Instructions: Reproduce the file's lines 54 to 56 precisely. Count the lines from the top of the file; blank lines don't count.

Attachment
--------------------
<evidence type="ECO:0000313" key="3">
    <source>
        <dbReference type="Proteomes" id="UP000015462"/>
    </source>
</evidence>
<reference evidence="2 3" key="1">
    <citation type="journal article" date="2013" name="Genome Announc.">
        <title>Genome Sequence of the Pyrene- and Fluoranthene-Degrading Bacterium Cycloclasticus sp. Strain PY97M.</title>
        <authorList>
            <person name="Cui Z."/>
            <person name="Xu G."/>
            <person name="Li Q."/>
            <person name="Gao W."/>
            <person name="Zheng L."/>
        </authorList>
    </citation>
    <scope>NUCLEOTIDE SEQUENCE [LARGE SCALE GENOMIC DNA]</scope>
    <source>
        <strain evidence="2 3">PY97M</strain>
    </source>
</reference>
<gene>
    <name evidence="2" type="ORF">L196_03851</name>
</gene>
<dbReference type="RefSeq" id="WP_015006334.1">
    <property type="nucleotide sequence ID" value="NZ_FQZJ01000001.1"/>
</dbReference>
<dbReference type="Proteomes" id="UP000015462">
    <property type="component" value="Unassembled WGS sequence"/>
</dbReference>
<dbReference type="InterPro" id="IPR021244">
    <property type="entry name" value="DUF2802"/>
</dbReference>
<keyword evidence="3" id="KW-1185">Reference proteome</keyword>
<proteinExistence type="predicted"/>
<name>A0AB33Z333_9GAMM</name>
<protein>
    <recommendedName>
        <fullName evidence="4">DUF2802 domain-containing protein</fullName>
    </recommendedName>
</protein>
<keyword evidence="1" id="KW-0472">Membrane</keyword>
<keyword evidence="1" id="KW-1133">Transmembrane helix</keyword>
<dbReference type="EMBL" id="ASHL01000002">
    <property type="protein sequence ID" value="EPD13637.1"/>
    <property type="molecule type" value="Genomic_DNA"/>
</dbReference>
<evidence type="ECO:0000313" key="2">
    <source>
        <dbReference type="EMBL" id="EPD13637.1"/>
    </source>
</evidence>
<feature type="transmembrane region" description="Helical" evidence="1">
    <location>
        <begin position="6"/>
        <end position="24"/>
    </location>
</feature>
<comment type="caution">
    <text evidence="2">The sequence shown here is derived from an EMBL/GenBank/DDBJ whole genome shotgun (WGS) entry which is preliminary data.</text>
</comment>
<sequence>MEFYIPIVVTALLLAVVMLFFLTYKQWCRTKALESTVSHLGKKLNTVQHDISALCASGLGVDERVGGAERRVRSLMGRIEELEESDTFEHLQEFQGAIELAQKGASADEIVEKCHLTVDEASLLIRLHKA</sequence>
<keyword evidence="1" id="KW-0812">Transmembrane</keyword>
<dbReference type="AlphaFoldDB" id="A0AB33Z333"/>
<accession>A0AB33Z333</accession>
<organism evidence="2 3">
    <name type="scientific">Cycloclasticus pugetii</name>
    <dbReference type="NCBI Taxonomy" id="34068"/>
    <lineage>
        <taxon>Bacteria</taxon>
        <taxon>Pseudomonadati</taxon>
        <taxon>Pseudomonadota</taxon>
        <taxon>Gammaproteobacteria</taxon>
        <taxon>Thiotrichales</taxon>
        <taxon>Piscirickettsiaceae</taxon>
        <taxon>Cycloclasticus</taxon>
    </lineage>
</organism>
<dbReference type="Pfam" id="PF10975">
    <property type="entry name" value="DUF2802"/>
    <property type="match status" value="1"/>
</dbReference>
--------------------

    <location>
        <begin position="6"/>
        <end position="24"/>